The approach of learning multiple “related” tasks simultaneously has proven quite successful in practice; however, theoretical justification for this success has remained elusive. The starting point for previous work on multiple task learning has been that the tasks to be learned jointly are somehow “algorithmically related”, in the sense that the results of applying a specific learning algorithm to these tasks are assumed to be similar. We offer an alternative approach, defining relatedness of tasks on the basis of similarity between the example generating distributions that underlie these tasks.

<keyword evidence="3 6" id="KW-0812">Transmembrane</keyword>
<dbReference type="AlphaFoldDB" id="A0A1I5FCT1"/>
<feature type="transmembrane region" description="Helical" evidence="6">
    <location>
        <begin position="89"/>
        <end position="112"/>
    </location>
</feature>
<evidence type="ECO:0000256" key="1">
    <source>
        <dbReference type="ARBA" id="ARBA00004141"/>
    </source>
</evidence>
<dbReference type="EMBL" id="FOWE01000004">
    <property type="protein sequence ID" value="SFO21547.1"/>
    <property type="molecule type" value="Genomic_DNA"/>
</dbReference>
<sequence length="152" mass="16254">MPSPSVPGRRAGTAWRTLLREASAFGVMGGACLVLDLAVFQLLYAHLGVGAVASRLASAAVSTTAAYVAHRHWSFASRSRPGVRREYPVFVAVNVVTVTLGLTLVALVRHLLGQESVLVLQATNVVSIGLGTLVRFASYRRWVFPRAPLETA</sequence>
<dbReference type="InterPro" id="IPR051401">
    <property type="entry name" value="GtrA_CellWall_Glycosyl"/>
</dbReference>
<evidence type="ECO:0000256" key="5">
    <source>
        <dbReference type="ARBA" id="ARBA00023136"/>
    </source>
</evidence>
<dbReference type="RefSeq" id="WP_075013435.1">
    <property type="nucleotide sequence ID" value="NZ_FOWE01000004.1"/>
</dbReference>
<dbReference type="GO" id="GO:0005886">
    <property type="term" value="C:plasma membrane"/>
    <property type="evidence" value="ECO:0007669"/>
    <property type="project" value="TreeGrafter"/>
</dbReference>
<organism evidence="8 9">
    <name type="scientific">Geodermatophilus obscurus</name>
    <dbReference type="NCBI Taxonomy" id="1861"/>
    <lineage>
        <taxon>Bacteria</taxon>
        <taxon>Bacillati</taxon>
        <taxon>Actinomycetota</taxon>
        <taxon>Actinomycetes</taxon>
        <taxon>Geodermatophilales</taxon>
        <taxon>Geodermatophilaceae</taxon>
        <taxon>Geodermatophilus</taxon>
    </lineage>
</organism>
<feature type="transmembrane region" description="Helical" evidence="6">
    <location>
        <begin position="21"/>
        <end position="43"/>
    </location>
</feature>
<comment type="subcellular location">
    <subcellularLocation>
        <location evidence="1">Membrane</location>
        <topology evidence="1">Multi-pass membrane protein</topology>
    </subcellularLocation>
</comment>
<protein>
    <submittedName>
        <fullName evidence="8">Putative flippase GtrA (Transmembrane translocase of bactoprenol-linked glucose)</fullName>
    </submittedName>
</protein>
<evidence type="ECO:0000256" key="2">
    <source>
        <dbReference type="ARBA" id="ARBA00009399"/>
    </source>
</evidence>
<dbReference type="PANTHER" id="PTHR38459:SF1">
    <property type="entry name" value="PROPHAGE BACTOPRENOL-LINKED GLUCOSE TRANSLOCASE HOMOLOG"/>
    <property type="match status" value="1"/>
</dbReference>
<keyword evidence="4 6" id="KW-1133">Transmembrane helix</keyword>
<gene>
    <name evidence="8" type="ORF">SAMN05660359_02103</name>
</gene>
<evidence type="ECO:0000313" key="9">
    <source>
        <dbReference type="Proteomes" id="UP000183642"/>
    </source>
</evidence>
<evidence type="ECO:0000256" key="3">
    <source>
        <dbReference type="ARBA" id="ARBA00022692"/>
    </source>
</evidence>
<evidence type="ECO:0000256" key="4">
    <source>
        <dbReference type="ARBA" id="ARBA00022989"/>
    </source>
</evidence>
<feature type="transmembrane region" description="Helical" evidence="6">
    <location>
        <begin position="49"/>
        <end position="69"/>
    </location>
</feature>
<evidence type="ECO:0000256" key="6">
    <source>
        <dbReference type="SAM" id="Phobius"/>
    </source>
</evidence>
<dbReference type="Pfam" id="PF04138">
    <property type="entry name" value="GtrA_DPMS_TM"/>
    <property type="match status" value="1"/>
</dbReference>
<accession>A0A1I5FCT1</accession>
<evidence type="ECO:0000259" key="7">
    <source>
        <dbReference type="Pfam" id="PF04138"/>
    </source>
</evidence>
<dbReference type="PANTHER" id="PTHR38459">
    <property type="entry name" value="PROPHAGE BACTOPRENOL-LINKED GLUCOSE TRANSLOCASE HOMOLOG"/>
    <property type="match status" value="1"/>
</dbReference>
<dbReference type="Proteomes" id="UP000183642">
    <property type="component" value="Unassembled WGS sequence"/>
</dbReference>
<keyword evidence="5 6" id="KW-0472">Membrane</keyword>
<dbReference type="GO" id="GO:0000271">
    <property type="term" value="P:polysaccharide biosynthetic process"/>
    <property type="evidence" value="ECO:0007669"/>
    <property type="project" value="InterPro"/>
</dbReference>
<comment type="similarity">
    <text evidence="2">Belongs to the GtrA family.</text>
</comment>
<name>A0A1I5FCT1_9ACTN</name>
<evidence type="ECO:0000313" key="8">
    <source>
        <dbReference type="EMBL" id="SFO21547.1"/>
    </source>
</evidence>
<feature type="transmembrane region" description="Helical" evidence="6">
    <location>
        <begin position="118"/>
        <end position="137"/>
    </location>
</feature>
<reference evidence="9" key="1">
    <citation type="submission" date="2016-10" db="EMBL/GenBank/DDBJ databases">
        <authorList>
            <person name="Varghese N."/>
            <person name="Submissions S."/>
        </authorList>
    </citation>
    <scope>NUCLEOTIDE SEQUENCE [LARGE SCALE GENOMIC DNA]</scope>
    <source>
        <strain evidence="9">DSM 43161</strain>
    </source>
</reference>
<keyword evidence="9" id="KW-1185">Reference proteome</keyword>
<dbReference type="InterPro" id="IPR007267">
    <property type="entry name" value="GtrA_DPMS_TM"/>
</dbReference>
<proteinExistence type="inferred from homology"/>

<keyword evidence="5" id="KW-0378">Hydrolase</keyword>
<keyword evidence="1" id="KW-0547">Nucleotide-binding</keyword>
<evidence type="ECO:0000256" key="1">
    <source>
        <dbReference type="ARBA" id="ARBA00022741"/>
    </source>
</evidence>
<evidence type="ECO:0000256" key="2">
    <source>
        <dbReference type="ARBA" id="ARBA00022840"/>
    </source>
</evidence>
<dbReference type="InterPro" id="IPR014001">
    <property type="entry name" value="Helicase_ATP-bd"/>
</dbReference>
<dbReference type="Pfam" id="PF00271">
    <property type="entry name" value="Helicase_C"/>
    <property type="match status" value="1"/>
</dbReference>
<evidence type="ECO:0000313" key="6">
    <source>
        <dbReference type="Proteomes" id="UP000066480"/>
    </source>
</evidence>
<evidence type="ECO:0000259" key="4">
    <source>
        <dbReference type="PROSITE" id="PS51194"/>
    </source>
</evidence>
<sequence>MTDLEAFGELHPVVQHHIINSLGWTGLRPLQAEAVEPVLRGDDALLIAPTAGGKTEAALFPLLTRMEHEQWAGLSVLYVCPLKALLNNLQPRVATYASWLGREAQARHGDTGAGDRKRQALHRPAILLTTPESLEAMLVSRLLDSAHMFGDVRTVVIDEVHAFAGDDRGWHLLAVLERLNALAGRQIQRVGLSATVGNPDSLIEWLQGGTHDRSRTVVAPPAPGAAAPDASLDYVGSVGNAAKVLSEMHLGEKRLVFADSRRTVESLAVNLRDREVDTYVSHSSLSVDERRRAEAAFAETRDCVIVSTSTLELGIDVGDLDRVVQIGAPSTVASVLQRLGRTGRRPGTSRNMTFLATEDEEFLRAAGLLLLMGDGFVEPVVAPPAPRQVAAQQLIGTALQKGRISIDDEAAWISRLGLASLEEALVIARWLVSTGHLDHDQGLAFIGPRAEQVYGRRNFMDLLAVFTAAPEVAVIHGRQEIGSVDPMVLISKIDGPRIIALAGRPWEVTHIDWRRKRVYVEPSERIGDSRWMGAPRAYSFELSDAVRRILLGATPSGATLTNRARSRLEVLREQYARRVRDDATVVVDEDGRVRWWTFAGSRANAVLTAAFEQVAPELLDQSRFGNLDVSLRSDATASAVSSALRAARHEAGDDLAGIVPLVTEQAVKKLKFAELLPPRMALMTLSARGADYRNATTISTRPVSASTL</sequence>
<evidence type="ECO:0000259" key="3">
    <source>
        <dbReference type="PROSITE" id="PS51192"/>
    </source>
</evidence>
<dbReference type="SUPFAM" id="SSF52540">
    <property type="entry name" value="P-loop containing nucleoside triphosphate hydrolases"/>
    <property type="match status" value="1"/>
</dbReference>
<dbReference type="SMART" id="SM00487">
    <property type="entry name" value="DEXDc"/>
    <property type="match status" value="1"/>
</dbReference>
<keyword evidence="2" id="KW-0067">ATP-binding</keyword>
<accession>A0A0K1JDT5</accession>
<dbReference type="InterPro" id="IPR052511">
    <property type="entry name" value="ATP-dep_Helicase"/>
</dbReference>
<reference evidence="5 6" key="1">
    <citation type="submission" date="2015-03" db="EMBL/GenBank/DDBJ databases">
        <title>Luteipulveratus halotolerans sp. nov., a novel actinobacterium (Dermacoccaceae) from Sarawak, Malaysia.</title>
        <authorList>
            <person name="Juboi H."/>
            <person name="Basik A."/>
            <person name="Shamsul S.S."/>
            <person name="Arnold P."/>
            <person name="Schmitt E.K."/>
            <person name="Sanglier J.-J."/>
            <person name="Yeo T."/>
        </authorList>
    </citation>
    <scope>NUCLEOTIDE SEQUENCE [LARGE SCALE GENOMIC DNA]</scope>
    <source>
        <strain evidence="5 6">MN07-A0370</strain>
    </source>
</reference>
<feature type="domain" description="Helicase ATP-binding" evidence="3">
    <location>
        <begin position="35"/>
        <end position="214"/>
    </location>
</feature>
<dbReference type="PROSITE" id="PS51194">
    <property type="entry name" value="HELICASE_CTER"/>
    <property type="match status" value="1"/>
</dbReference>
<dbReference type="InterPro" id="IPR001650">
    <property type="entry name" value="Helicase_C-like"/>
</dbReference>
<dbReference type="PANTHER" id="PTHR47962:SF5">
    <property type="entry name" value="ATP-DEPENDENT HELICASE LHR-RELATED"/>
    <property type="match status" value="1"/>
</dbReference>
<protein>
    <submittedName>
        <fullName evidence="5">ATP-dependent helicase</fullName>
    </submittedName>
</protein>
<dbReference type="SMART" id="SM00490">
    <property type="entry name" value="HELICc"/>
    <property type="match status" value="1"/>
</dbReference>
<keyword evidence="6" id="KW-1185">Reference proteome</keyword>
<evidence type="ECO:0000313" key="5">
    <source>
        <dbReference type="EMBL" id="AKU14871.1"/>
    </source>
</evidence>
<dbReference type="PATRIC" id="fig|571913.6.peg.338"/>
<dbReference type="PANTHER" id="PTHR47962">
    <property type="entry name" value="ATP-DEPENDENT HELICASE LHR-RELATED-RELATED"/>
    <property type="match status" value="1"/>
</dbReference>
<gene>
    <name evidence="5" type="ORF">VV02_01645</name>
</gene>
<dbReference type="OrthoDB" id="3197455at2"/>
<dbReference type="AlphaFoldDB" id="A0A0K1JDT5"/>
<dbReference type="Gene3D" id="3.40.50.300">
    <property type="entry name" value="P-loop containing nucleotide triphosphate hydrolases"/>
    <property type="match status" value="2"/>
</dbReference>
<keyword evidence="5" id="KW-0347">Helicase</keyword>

We provide a formal framework for this notion of task relatedness, which captures a sub-domain of the wide scope of issues in which one may apply a multiple task learning approach. Our notion of task similarity is relevant to a variety of real life multitask learning scenarios and allows the formal derivation of generalization bounds that are strictly stronger than the previously known bounds for both the learning-to-learn and the multitask learning scenarios. We give precise conditions under which our bounds guarantee generalization on the basis of smaller sample sizes than the standard single-task approach.